From UPSC perspective, the following things are important :
Prelims level : Indo-Pacific Economic Framework for Prosperity (IPEF)
Mains level : Read the attached story
India stayed out of the joint declaration on the trade pillar of the US-led Indo-Pacific Economic Framework (IPEF) ministerial meet in Los Angeles, with Union Commerce Minister citing concerns over possible discrimination against developing economies.
Why did India opt out of the trade pillar?
- One of the reasons for staying out of the trade pillar was that the contours of the framework had not emerged yet.
- This is particularly about the kind of commitment each country would have to make on “environment, labour, digital trade and public procurement”.
- India’s decision also mirrors the decision to walk out after seven years of negotiations from the Regional Comprehensive Economic Partnership (RCEP).
What is IPEF?
- It is a US-led framework for participating countries to solidify their relationships and engage in crucial economic and trade matters that concern the region, such as building resilient supply chains battered by the pandemic.
- It is not a free trade agreement. No market access or tariff reductions have been outlined, although experts say it can pave the way to trade deals.
Members of IPEF
- The member nations include Australia, Brunei, India, Indonesia, Japan, South Korea, Malaysia, New Zealand, the Philippines, Singapore, Thailand and Vietnam.
- It includes seven out of 10 members of the Association of South East Asian Nations (ASEAN), all four Quad countries, and New Zealand.
- Together, these countries account for 40 per cent of the global GDP.
Four pillars of IPEF
- Trade that will include digital economy and emerging technology, labor commitments, the environment, trade facilitation, transparency and good regulatory practices, and corporate accountability, standards on cross-border data flow and data localisations;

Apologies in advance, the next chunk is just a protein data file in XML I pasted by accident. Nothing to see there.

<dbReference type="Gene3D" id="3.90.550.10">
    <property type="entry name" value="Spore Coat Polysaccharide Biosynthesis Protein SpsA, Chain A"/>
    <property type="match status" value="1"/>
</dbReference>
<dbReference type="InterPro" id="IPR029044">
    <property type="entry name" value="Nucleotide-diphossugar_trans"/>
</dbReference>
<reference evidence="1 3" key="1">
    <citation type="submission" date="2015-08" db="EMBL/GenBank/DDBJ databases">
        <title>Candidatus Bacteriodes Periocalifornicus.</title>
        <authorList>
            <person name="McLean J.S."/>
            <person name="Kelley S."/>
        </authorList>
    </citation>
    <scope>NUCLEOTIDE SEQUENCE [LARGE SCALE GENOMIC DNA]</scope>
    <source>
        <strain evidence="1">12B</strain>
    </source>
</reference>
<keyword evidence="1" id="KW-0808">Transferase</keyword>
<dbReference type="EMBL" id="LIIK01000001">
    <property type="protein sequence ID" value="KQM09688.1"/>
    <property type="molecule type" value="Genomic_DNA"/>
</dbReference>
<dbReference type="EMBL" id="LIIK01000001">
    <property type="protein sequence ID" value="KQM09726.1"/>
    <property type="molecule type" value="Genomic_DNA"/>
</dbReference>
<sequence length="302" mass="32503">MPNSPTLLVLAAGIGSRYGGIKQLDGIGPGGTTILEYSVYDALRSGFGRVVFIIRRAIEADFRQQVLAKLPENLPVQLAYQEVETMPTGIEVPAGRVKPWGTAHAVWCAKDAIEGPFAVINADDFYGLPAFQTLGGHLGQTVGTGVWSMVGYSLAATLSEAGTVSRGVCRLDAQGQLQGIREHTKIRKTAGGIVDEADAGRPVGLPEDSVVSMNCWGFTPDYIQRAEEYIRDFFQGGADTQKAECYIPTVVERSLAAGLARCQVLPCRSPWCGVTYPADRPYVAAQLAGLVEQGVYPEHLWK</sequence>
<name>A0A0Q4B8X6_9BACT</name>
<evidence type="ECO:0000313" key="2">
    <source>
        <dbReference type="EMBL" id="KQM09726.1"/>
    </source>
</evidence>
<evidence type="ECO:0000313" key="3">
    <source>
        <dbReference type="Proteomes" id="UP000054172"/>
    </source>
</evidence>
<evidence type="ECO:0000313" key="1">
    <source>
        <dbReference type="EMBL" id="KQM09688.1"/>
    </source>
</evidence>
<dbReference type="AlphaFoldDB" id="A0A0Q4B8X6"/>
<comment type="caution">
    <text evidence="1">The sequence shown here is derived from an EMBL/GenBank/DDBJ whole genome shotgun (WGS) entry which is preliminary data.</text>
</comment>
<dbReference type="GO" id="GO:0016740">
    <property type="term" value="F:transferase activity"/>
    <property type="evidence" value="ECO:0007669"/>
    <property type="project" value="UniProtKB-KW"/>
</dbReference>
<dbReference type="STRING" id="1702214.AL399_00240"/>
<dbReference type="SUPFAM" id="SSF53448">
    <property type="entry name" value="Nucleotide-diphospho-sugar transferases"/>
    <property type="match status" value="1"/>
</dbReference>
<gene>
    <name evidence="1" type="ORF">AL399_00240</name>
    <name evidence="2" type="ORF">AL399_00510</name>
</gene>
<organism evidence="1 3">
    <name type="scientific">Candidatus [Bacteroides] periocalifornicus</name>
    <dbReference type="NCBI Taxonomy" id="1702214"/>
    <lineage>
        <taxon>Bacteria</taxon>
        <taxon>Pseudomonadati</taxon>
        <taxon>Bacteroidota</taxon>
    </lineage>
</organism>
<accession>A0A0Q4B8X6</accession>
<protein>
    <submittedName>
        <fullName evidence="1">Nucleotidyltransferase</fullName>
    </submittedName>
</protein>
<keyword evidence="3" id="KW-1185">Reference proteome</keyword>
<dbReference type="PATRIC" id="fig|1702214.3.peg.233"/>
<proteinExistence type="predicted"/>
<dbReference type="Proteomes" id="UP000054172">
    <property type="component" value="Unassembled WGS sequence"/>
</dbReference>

- Supply chain resilience to develop “a first-of-its-kind supply chain agreement” that would anticipate and prevent disruptions;
- Clean energy and decarbonization that will include agreements on “high-ambition commitments” such as renewable energy targets, carbon removal purchasing commitments, energy efficiency standards, and new measures to combat methane emissions; and
- Tax and anti-corruption, with commitments to enact and enforce “effective tax, anti-money laundering, anti-bribery schemes in line with [American] values”.
How do members participate?
- Countries are free to join (or not join) initiatives under any of the stipulated pillars but are expected to adhere to all commitments once they enrol.
- Negotiations are meant to determine and list the provisions under each pillar and open the floor for countries to choose their ‘commitments’.
- The framework would be open to other countries willing to join in the future provided they are willing to adhere to the stipulated goals and other necessary obligations.
Reasons for the creation of IPEF